On the flight from Miami to Belize, Ray had the window seat (I insisted; we’ll switch on the way back) and I could look over his shoulder as we flew along the Florida Keys – familiar territory to us, even from the air, and even more beautiful than it is by car. At about the Seven Mile Bridge, the plane turned south and then we were over open ocean until we skirted the northwest shore of Cuba (which surprised us – didn’t know flights were allowed in that close), then another stretch of beautiful blue and green water until we turned near the Yucatan Peninsula and came down the coast into Belize City.
As the plane descended, we both commented how much the geography below reminded us of southern Guam. The airport and control tower even looked a little like Guam’s.
Landing was a little different, though – we taxied to the end of the runway like you usually do, but then had to turn around at the end and re-trace the same path back to the only turn point to the terminal. Guess only one plane can come in at a time, then. At least I hope that’s how it works.
At baggage claim, we were entertained by a junkanoo kind of band while we waited, then Customs was a breeze, since we weren’t declaring anything (although I considered answering the agent who asked “do you have anything to declare” with “yes, undying love for my husband.” But I decided to keep it to myself). Then to the rental car place where our stuff was packed into a Chevy Equinox (“a high car” which we were told we were going to need where we were going). The car rental guys told us we wouldn’t get lost – just follow the highway north out of the airport – and off we went.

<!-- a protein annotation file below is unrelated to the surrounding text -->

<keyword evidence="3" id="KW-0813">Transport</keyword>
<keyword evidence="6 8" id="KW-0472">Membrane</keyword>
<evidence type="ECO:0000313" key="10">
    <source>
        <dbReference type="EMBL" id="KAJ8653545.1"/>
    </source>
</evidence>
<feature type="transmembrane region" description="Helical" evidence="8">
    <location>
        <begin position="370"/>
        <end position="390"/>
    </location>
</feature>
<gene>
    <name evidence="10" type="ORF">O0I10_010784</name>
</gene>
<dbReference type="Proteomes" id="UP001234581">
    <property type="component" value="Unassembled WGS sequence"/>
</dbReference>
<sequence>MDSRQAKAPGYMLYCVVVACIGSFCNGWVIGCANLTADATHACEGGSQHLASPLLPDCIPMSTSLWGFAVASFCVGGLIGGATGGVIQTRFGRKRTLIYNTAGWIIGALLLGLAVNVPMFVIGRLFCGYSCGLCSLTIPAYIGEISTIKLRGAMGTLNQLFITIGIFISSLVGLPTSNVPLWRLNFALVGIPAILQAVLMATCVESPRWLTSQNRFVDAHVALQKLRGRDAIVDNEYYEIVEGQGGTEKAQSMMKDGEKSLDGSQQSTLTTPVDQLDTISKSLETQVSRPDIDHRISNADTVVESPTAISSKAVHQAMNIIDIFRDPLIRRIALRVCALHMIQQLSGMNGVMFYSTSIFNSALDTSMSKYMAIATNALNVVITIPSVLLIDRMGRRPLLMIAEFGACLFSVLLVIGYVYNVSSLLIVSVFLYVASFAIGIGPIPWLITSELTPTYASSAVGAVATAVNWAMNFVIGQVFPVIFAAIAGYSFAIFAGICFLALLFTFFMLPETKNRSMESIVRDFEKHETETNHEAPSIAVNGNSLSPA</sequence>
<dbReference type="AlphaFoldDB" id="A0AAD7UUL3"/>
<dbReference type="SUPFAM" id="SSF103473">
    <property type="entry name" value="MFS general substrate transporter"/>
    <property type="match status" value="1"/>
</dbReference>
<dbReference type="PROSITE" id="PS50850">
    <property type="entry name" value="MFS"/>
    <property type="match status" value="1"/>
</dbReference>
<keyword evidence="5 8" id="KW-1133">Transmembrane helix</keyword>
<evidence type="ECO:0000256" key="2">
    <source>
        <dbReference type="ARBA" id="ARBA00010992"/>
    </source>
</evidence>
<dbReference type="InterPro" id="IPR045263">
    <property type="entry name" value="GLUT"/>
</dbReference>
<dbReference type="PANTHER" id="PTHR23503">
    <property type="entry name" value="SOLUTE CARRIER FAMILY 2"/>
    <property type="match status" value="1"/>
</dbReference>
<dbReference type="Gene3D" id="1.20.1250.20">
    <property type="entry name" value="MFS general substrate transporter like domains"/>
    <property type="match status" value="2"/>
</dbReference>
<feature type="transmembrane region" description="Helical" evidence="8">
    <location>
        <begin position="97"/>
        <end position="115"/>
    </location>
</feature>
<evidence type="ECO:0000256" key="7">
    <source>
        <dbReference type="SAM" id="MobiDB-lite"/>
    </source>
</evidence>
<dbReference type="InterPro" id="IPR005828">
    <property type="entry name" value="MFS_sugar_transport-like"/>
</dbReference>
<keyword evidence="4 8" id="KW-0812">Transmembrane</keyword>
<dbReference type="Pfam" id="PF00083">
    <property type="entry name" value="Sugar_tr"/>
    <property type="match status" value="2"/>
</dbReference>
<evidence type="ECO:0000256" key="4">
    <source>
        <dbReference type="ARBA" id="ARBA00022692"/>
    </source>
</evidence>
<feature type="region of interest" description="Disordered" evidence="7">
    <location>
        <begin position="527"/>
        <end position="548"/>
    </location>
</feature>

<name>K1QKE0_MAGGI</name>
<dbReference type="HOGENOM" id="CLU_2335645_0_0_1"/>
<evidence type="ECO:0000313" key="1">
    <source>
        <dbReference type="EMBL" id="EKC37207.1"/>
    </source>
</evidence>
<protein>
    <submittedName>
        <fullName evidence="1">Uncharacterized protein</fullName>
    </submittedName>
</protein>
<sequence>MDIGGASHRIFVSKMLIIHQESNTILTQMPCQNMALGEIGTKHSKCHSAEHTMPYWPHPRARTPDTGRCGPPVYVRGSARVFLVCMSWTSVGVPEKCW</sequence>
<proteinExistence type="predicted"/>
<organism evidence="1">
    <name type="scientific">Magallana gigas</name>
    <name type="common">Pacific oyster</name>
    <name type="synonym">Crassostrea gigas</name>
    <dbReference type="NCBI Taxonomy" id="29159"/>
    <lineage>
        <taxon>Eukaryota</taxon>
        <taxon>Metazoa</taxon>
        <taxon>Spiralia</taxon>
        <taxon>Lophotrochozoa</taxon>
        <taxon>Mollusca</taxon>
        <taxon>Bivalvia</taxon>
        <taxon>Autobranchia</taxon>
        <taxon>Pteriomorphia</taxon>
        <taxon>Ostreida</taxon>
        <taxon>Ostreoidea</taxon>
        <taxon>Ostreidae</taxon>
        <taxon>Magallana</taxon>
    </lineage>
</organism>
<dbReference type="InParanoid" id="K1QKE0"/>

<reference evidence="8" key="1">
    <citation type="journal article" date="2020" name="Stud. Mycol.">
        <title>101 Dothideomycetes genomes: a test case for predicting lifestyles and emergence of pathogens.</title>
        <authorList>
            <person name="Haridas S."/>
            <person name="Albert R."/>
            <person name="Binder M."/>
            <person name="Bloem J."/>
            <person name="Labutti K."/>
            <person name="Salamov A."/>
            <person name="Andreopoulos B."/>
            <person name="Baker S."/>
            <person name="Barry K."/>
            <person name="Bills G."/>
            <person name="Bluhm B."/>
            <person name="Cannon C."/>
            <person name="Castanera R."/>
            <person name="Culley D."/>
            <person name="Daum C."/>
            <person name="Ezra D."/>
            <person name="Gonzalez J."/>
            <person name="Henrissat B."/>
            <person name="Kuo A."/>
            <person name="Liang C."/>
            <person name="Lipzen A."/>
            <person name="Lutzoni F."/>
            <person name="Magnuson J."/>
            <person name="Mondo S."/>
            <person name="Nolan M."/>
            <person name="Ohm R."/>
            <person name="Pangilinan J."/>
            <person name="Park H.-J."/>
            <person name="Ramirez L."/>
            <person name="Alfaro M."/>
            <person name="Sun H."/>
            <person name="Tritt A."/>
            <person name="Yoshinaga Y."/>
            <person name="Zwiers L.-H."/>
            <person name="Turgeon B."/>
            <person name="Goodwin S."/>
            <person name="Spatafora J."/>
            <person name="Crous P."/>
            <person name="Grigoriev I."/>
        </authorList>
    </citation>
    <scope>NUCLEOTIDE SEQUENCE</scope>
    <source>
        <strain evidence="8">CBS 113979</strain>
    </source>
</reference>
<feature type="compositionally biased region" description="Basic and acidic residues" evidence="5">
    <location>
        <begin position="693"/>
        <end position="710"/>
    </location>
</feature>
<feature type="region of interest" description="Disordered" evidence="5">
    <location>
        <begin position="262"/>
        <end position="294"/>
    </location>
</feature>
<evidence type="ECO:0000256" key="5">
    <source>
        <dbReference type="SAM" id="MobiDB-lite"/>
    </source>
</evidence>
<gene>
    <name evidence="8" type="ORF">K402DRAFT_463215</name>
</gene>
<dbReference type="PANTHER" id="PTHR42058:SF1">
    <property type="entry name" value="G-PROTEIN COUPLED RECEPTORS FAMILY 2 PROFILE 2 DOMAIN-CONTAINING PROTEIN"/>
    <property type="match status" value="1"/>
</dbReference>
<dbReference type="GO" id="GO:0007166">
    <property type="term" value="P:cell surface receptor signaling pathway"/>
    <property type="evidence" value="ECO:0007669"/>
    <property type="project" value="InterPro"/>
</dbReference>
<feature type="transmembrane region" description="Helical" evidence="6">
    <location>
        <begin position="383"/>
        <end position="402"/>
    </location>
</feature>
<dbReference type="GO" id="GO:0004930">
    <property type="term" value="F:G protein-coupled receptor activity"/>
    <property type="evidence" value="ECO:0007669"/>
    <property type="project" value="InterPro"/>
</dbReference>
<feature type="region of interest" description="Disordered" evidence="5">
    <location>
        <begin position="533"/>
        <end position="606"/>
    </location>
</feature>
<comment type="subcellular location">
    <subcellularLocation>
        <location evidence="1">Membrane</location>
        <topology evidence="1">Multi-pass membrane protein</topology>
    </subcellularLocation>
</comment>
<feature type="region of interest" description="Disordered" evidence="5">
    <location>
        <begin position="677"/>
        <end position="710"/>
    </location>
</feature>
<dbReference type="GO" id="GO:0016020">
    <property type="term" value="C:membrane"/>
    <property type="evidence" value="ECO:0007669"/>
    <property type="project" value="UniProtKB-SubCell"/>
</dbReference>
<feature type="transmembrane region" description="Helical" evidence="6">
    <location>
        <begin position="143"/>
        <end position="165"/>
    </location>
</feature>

It’s dry season right now so the road was fine – two-lane gravel and blacktop for this stretch. We discovered pretty quickly that driving is a creative sport here. There are no dividing lines on the roads, and definitely no turn lanes or shoulders – in fact, the rental car agreement insisted we sign off on the fine print that told us how to make a left turn in Belize (apparently, you are supposed to pull over onto the non-existent right shoulder and wait until traffic is clear both ways, then cut across; we did not see any drivers actually behave this way, however). There’s only semi-occasional road signage (just often enough to reassure you that you aren’t lost, about the time you start wondering) and frequent speed bumps (although they do give you notice, mostly); and in some crowded areas like the streets in Orange Walk Town, you can see a guy on a bicycle pass a Jaguar (which was going slow because of the potholes – which, I’m sorry, begs the question, why are you driving a Jaguar here? I’m just sayin’) – – as a bus veers around both of them into oncoming traffic.
Speaking of busses, there are many of them, none of which seem to be associated with any others – in fact, we were told that if you own a bus, you can call yourself a bus company. Some busses are in better shape than others, with many colorful local bus stops along the highway (some also in better shape than others). We got stopped behind one bus picking up a particularly memorable guy waiting with a…chainsaw? You don’t see that in the States.
We also followed a lot of delivery trucks with the back door rolled open, usually populated by one or two Belizeans and some cargo (I kept thinking of Eddie Murphy with a stash of cigarettes – cue the theme from Beverly Hills Cop). Also lots of small pick up trucks carrying as many as twelve young men in the truck bed. Everyone is very friendly!
Much of this drive was through unpopulated areas, or very small villages. Along the way we saw housing that ranged from Belizean “stick houses” to nice little gated compounds and actually a lot of that’s-gonna-be-really-nice-when-it’s-finished. Many of the houses seemed to have had a good start (usually a first floor, but not a completed second story). We were told this usually meant a Belizean family had a work in progress that might take years (and sometimes generations of the family) to complete, or a gringo dream house that turned into a nightmare.
About halfway along, we started to encounter the sugar cane trucks. Apparently it is harvest season, when the sugar cane fields are burned to route out the snakes, then the cane is cut and piled high onto trucks for delivery. The sky in that area looked like when NASA does controlled burns at the Space Center, and the road was littered with fallen stalks.
I’m not sure English was his first language but he pointed straight and said two more miles, the sea. Woo hoo, we’re almost there…